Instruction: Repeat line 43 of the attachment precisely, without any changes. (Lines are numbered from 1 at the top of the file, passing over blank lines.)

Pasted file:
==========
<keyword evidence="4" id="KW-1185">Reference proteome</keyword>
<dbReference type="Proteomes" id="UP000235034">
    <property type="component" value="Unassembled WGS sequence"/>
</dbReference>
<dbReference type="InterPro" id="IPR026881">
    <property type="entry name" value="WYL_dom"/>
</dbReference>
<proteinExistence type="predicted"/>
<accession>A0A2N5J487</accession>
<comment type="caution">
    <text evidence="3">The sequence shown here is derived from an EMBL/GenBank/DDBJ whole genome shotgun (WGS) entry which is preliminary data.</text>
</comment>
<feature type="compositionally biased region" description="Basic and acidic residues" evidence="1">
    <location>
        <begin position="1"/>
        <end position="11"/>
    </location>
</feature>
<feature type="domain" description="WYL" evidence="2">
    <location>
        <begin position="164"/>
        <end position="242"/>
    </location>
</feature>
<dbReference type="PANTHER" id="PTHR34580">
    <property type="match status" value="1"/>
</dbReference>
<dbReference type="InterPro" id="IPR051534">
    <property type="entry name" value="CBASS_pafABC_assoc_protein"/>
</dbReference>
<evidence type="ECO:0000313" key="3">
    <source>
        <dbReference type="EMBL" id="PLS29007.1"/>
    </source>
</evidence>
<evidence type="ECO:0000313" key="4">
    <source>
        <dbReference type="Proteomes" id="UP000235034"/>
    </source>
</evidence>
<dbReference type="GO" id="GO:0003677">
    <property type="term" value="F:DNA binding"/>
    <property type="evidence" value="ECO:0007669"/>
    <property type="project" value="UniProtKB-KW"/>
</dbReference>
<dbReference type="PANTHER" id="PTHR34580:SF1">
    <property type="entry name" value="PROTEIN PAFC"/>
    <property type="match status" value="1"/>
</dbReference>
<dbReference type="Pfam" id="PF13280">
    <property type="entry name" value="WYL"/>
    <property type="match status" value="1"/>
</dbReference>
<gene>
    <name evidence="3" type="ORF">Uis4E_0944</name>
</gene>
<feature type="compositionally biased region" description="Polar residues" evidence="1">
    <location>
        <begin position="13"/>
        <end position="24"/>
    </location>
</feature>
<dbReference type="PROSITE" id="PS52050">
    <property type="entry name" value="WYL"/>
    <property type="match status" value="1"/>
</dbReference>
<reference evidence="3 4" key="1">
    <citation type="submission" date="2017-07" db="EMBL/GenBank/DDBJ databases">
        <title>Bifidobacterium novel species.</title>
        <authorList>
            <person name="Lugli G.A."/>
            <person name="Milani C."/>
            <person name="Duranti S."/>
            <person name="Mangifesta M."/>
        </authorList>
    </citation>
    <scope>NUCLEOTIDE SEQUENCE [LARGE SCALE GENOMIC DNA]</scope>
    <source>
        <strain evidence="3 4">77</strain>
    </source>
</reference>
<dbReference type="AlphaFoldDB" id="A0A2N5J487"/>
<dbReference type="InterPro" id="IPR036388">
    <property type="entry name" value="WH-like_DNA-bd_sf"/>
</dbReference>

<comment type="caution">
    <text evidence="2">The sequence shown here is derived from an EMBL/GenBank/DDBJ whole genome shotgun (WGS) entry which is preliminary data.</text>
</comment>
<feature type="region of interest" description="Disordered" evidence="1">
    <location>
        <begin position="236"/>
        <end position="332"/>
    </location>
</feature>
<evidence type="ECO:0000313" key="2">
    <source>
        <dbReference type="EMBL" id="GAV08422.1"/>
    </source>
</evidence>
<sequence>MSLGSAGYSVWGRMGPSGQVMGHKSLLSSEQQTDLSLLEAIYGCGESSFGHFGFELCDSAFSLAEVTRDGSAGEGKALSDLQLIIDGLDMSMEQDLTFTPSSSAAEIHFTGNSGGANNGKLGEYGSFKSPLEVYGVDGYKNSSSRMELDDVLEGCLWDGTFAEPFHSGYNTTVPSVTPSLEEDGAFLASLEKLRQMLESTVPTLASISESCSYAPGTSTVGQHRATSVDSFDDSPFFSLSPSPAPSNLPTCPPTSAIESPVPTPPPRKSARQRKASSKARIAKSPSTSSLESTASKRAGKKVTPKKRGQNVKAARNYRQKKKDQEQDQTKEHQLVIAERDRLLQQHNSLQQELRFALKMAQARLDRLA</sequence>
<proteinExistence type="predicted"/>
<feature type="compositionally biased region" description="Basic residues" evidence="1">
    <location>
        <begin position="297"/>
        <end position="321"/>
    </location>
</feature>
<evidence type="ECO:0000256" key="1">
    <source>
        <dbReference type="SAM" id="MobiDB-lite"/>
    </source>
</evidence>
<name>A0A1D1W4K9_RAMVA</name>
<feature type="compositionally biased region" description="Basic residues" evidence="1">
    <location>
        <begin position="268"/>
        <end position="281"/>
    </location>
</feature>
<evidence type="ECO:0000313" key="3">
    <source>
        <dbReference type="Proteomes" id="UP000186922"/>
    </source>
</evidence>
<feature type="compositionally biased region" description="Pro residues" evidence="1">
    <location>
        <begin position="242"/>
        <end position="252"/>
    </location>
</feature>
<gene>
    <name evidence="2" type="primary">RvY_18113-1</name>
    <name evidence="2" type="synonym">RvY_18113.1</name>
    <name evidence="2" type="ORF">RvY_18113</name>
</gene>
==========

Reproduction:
    <property type="evidence" value="ECO:0007669"/>